Emi1 Is a Mitotic Regulator that Interacts with Cdc20 and Inhibits the Anaphase Promoting Complex
ABSTRACT We have discovered an early mitotic inhibitor, Emi1, which regulates mitosis by inhibiting the anaphase promoting complex/cyclosome (APC). Emi1 is a conserved F box protein containing a zinc binding region essential for APC inhibition. Emi1 accumulates before mitosis and is ubiquitylated and destroyed in mitosis, independent of the APC. Emi1 immunodepletion from cycling Xenopus extracts strongly delays cyclin B accumulation and mitotic entry, whereas nondestructible Emi1 stabilizes APC substrates and causes a mitotic block. Emi1 binds the APC activator Cdc20, and Cdc20 can rescue an Emi1-induced block to cyclin B destruction. Our results suggest that Emi1 regulates progression through early mitosis by preventing premature APC activation, and may help explain the well-known delay between cyclin B/Cdc2 activation and cyclin B destruction.
Full-textDOI: · Available from: Edgar Kramer, Jul 04, 2015
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ABSTRACT: The anaphase-promoting complex or cyclosome (APC/C) is a conserved, multisubunit E3 ubiquitin (Ub) ligase that is active both in dividing and in postmitotic cells. Its contributions to life are especially well studied in the domain of cell division, in which the APC/C lies at the epicenter of a regulatory network that controls the directionality and timing of cell cycle events. Biochemical and structural work is shedding light on the overall organization of APC/C subunits and on the mechanism of substrate recognition and Ub chain initiation and extension as well as on the molecular mechanisms of a checkpoint that seizes control of APC/C activity during mitosis. Here, we review how these recent advancements are modifying our understanding of the APC/C.The Journal of Cell Biology 04/2013; 201(2):177-89. DOI:10.1083/jcb.201301130 · 9.69 Impact Factor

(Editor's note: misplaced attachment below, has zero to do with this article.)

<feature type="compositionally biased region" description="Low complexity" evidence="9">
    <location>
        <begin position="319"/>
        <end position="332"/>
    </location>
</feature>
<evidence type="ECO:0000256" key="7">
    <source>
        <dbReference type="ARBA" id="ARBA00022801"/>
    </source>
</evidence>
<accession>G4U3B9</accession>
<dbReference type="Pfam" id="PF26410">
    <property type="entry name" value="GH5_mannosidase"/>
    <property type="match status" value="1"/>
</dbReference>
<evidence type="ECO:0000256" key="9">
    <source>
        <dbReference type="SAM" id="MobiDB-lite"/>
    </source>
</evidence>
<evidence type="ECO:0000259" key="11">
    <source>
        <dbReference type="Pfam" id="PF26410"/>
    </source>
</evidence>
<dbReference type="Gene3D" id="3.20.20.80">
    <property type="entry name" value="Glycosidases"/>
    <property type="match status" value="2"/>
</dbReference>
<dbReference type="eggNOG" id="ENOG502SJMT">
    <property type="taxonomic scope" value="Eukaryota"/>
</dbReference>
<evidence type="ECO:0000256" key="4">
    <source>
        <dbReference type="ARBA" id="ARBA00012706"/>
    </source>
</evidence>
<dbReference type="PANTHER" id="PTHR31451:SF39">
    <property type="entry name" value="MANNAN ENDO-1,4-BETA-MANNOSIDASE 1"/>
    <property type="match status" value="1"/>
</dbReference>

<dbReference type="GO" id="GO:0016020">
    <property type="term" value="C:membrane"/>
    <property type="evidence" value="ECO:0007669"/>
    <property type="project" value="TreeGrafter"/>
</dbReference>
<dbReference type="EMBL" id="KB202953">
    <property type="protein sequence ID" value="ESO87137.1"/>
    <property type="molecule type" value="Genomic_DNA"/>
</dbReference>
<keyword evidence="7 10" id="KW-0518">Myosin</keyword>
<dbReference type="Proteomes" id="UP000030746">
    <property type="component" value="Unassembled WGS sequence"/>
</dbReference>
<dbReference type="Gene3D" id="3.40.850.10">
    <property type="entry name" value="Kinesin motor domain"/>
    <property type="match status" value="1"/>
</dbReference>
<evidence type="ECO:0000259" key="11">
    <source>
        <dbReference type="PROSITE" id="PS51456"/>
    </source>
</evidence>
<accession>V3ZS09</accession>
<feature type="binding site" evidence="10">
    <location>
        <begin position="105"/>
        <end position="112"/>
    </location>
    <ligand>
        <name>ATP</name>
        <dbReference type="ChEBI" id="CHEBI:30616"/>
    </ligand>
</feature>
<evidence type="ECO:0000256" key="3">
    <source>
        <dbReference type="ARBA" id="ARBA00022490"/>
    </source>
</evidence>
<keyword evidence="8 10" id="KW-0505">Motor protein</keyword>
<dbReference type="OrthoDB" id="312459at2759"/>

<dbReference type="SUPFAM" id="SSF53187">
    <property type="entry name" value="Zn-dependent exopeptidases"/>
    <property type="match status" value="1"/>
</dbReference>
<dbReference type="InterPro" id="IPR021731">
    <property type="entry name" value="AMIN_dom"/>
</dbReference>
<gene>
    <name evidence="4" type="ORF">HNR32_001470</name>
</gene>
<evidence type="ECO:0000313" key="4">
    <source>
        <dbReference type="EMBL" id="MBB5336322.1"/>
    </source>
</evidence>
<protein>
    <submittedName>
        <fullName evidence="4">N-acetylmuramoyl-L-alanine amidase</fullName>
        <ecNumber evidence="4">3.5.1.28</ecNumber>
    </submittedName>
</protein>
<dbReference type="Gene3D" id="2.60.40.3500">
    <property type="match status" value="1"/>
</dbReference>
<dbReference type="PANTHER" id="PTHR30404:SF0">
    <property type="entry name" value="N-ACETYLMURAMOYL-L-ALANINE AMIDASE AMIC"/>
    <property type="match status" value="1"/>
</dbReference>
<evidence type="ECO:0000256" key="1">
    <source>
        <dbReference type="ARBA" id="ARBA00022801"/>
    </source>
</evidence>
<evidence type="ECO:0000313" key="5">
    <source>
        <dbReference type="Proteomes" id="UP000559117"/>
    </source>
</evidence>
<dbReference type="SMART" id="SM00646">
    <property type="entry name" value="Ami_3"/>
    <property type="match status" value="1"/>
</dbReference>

Dataset: Kimata DevCell 08
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ABSTRACT: The anaphase-promoting complex/cyclosome (APC/C) is a multisubunit ubiquitin ligase that regulates progression through the cell cycle by marking key cell division proteins for destruction. To ensure correct cell cycle progression, accurate timing of APC/C activity is important, which is obtained through its association with both activating and inhibitory subunits. However, although the APC/C is highly conserved among eukaryotes, no APC/C inhibitors are known in plants. Recently, we have identified ULTRAVIOLET-B-INSENSITIVE4 (UVI4) as a plant-specific component of the APC/C. Here, we demonstrate that UVI4 uses conserved APC/C interaction motifs to counteract the activity of the CELL CYCLE SWITCH52 A1 (CCS52A1) activator subunit, inhibiting the turnover of the A-type cyclin CYCA2;3. UVI4 is expressed in an S phase-dependent fashion, likely through the action of E2F transcription factors. Correspondingly, uvi4 mutant plants failed to accumulate CYCA2;3 during the S phase and prematurely exited the cell cycle, triggering the onset of the endocycle. We conclude that UVI4 regulates the temporal inactivation of APC/C during DNA replication, allowing CYCA2;3 to accumulate above the level required for entering mitosis, and thereby regulates the meristem size and plant growth rate.The Plant Cell 12/2011; 23(12):4394-410. DOI:10.1105/tpc.111.091793 · 9.58 Impact Factor